It’s not uncommon to hear people cheer when the lights and air conditioning automatically come back on when power gets restored after an extended power outage. But there is also a real hazard created if certain equipment, such as saws (e.g.: band saws, table saws, radial saws . . .), sanders (belt and disc), drill presses, and mechanical power presses were to automatically restart after a power failure. This is because someone working or passing through the area might not be aware the equipment has restarted, creating the potential for unintended contact with a turning saw blade, drill bit, or sanding belt, or the unintentional activation of a press cycle. In addition, material that was being worked on when power went out might still be in place when it restarts, possibly causing it to be flung through the air, or jamming at the point of operation on the equipment.
While it may be thought that just the sound being generated by the running equipment would make a person nearby aware that the equipment is running again, this is not always the case; some types of equipment are relatively quiet when running under no load, plus the ambient noise created by other activities and equipment in the area could easily drown out the noise produced by the restarted equipment. So Federal OSHA has a couple of regulations that address this particular hazard, most specifically in their standards for woodworking equipment and for mechanical power presses.
The Federal OSHA woodworking equipment standard for general industry
found at 29 CFR 1910.213(b)(13)
says "On applications where injury to the operator might result if motors were to restart after power failures, provision shall be made to prevent machines from automatically restarting upon restoration of power."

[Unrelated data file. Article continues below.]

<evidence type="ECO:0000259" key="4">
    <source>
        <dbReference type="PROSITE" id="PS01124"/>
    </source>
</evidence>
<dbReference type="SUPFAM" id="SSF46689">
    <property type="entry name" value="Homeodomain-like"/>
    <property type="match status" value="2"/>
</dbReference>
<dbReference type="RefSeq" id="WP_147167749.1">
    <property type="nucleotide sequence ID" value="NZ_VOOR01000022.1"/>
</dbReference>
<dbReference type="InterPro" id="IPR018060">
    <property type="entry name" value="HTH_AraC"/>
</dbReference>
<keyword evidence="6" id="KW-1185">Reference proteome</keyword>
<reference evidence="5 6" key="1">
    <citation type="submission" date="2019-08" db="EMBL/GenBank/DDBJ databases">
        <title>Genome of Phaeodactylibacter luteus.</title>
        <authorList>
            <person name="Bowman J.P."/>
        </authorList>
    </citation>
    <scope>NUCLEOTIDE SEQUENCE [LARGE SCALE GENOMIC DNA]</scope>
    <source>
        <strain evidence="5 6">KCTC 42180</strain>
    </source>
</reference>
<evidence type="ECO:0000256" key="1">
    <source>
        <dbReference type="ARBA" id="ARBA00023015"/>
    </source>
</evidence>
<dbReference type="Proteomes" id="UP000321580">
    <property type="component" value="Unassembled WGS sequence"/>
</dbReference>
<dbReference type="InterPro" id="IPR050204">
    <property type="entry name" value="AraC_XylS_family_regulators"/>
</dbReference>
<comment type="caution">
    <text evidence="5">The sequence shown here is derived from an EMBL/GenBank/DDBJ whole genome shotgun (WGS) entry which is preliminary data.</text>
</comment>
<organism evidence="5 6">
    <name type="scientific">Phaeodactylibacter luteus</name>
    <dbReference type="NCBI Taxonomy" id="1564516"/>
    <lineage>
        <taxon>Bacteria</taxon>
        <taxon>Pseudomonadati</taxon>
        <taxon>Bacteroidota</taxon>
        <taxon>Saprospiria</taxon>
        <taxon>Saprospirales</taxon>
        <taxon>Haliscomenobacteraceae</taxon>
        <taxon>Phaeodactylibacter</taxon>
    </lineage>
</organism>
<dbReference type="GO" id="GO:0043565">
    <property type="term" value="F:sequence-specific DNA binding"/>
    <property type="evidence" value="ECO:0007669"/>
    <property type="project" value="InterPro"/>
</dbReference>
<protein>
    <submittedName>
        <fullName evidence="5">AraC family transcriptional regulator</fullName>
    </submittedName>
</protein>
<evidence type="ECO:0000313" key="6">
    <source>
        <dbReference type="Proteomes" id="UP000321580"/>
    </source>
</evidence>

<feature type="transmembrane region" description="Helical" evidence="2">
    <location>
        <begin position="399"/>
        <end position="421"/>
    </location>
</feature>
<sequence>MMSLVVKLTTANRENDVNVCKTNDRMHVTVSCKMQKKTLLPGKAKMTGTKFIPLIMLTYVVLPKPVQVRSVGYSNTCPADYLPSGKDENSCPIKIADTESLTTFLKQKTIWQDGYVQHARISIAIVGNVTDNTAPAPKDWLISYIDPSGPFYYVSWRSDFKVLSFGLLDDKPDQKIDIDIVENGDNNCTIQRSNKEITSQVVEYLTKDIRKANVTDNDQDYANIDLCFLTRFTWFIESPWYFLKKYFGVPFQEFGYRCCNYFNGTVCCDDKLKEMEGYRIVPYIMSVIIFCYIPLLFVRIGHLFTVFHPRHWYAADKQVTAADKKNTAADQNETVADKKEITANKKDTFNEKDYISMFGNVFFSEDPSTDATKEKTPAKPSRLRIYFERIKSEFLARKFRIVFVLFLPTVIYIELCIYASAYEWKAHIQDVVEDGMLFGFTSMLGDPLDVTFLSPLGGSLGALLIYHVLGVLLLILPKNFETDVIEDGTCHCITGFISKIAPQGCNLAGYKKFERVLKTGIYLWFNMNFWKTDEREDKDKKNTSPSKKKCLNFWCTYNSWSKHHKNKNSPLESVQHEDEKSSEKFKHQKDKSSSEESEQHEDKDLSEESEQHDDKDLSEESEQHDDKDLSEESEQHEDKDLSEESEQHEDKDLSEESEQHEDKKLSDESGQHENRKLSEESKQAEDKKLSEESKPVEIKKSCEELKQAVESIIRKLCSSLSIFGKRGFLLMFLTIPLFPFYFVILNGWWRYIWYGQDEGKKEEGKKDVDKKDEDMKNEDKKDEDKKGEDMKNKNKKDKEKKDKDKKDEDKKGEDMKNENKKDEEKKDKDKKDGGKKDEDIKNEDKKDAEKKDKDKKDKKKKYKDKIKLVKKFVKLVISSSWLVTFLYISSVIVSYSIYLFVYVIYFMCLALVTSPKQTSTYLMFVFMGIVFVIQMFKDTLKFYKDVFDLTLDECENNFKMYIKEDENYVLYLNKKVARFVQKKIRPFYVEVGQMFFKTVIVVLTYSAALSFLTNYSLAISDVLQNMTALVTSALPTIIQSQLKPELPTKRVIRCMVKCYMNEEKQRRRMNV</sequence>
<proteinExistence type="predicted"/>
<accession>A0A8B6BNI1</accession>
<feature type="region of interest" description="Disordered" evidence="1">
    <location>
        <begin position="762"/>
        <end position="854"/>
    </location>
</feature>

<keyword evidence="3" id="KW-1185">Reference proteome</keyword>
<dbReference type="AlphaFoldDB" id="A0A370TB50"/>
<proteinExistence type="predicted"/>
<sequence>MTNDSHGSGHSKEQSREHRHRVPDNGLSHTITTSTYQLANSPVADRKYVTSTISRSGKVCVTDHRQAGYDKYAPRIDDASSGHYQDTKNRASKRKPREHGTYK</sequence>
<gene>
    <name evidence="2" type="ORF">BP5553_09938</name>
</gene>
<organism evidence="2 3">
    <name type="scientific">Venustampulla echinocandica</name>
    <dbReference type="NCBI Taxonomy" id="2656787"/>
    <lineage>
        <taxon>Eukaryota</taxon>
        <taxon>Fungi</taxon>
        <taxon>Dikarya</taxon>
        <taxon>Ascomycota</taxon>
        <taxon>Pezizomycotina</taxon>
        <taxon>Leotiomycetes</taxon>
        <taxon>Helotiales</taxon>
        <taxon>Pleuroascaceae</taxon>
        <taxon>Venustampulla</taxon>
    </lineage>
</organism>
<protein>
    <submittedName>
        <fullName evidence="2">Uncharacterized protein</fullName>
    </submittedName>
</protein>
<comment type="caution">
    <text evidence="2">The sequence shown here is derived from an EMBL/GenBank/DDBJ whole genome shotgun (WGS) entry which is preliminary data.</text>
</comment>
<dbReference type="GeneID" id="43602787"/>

This can be achieved by using woodworking equipment that is manufactured or equipped with a magnetic start switch or similar protective starter switch, sometimes referred to as an anti-restart switch, safety restart switch, or a starter switch with “drop out” protection.
How can you determine if a specific piece of equipment is provided with a functioning safety start switch? When I conduct mock-OSHA inspections, I simply unplug a piece of equipment while it is running (under no load), or I turn off power to the equipment at its main electrical cut-off switch or breaker, and then let it come to a complete stop. Then I restore power to the equipment by plugging it back in, or by turning it back on at the main cutoff switch or breaker (I always use a second person to assist me by having them watch to make certain no one inadvertently gets too close to the machine during testing). If the piece of equipment automatically restarts when I restore the power, then it does not
have the required anti-start switch (or the anti-start switch is not functioning properly - they do wear out or malfunction sometimes). But if the equipment does not
restart when I restore power at the plug, main cutoff switch, or breaker, and will only run after activating the equipment’s primary start button or switch, then it does
have the required anti-restart protection.